Sunday, 1 February 2009

Pubs or Culture?

For the first time, I am ashamed to admit that I am an Indian. As I was watching TV the other day, a curious mix of shock, horror and utter disbelief in how a bunch of stupid Sri Rama Sene "activists" took to the streets and shamelessly assaulted the innocent women chilling out in a pub in Mangalore.

It truly pains me when I hear our impotent politicians (who allegedly represent us) making regressive statements like, "We will fight against liquor and the pub culture promoted by the last government. We are against the malls where boys and girls go hand-in-hand". With the Mangalore incident coming into light, dating, PDA, even holding hands--pubs and clubbing join the long list of activities that are supposedly "Anti-Indian" according to our politicians. What is wrong if two people walk hand-in-hand? No one is imposing to hold hands and the people who shop in malls don't have problems then why should our politicians have so much problem?

It is truly ludicrous to see such a sad thing happening in the world's largest democracy! Mumbai has seen examples of "MORAL POLICING" of this sort when couples were getting arrested for cosying up at Marine Drive or Bandra Bandstand, the vandalism outside the veteran painter M.F. Hussain's house and the most important the trouble created every Valentine's Day. My question is how can the government be so lax and allow such things to happen in metros? Yes, I do understand that traditions are defined by the people and they modify according to the times but this is just an attempt to seek attention.

Most of our Indian politicians have indeed become laughing stocks and with every passing day, we are certainly losing faith in the judicial system of India. I personally think this is a kind of "cultural terrorism" that is being promoted by our impotent politicians and while I agree that it is also highly demeaning for an average Indian woman. On one hand, we talk about the liberation of a woman and have many of them like Usha, Saina, Sania, Beenamol who have done India proud at the international level and on the other hand, there is this ridiculous treatment meted out to ordinary citizens by some "political activists". Eight out of ten people work in India and we do end up hitting the nightclubs, a lounge bar to end the day and I see nothing nothing wrong in that "culture" as long as we behave responsibly.

Every government is expected to bring in changes with the changing times. When international tourists had just started looking at places like Jaipur and Bangalore as tourist destinations, Ashok Gehlot and Yeddyurappa's stands are set to ruin everything. A tourist cannot be expected to sit in a hotel room after a tiring day and he will definitely want to hang out in a nightclub or a mall but the enlightened youth also know their limitations. Indeed, the moral policing will definitely take the states backwards.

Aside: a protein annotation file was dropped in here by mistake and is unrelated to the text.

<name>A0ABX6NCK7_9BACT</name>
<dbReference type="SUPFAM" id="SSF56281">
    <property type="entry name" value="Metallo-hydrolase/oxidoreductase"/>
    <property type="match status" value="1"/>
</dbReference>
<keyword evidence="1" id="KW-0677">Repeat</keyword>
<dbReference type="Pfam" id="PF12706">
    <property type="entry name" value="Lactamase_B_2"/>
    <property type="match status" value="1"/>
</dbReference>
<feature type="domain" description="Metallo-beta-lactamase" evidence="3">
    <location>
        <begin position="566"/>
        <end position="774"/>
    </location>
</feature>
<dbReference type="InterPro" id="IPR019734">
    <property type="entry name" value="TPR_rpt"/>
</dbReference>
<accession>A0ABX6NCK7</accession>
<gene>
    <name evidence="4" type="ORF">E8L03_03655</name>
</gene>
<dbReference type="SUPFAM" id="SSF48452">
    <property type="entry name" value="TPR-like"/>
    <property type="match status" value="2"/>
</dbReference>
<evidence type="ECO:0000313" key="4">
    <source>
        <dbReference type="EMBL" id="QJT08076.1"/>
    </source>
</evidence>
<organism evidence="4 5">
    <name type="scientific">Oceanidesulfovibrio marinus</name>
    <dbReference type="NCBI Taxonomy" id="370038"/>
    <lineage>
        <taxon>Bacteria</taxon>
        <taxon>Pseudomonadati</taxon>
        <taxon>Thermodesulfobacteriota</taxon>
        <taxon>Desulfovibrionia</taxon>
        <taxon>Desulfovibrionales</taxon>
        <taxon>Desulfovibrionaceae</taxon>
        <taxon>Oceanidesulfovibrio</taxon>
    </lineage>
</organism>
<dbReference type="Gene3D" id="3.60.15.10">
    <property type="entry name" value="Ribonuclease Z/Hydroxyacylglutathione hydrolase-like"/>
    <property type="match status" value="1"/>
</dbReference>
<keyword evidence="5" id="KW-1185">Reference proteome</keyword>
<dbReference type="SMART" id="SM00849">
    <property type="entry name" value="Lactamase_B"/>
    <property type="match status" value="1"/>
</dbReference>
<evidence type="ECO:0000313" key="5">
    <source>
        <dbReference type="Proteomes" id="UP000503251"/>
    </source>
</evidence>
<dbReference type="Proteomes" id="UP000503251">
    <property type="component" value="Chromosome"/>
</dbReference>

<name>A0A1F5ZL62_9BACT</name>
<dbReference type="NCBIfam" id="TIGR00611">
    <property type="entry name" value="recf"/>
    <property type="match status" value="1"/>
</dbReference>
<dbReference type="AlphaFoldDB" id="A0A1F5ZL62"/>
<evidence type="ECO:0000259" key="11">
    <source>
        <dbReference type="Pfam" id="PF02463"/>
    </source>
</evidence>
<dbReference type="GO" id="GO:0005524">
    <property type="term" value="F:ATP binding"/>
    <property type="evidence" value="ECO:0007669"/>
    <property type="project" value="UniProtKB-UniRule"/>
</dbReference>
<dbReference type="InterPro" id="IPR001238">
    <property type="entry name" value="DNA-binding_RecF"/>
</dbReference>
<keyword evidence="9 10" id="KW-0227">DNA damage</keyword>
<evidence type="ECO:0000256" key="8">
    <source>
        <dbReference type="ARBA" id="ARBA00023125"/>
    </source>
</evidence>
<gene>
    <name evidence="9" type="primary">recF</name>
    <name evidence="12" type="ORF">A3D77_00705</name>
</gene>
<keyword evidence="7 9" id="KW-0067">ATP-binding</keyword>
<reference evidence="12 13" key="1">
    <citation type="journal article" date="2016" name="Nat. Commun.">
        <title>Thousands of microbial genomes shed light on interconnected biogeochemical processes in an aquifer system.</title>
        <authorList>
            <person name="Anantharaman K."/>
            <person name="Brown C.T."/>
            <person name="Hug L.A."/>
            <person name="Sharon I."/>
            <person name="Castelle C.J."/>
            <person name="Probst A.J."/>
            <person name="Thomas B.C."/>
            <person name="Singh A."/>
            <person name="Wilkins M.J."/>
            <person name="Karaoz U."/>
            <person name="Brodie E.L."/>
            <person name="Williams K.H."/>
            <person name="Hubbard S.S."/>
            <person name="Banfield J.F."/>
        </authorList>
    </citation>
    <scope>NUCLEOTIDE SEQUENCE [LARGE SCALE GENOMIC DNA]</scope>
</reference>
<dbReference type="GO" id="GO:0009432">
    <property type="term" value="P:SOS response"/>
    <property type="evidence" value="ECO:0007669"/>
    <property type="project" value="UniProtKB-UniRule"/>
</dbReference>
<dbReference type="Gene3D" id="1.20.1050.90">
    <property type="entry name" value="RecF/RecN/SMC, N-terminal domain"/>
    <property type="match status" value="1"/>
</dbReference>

On a more personal level, the state government has no right to interfere in the private lives of the people. It has the responsibility to check the imposition of views by sticks and stones. Lifestyle activities like pubbing are only soft targets for political parties to score brownie points or by anointing themselves as the "guardians" of Indian culture. There is no dearth of problems that the state administration and our impotent netas need to take care of, and yes young people having fun is definitely not on their agenda and it is not a burning topic.

1 comment:

Martin said...

For many years now India has been a very popular tourist destination, owing to the gamut of exhilarating variety and uniqueness that it offers in its expanse. In order to reap the benefits of this interest and willingness of people to tour India, it is of utmost interest that the travel and tourism industry is strengthened and accurately incised. Especially, in the cities of the developing countries like India, the revenue coming in from the travel and tourism sector that be properly tapped and appropriately utilized by grooming and employing skilled and experienced professionals in the travel and tourism industry. In the Indian cities like Bangalore the big names from the hospitality circuit have properties and are keen on opening more properties. Most of the major players of the hospitality industry have hotels in Bangalore. The rise in the number of the Bangalore hotels requires more and more trained and able professionals from the hospitality sector. As Bangalore is booming as a promising financial hub, the number of foreign business travelers and business delegates has also increased. Under such conditions it is not just enough to open world class budget hotels in Bangalore but also to have a staff that matches the international standards of hospitality. To achieve this goal it is of utmost importance that India fuels up the momentum in setting up of travel and tourism institutions that are at par with the international standards.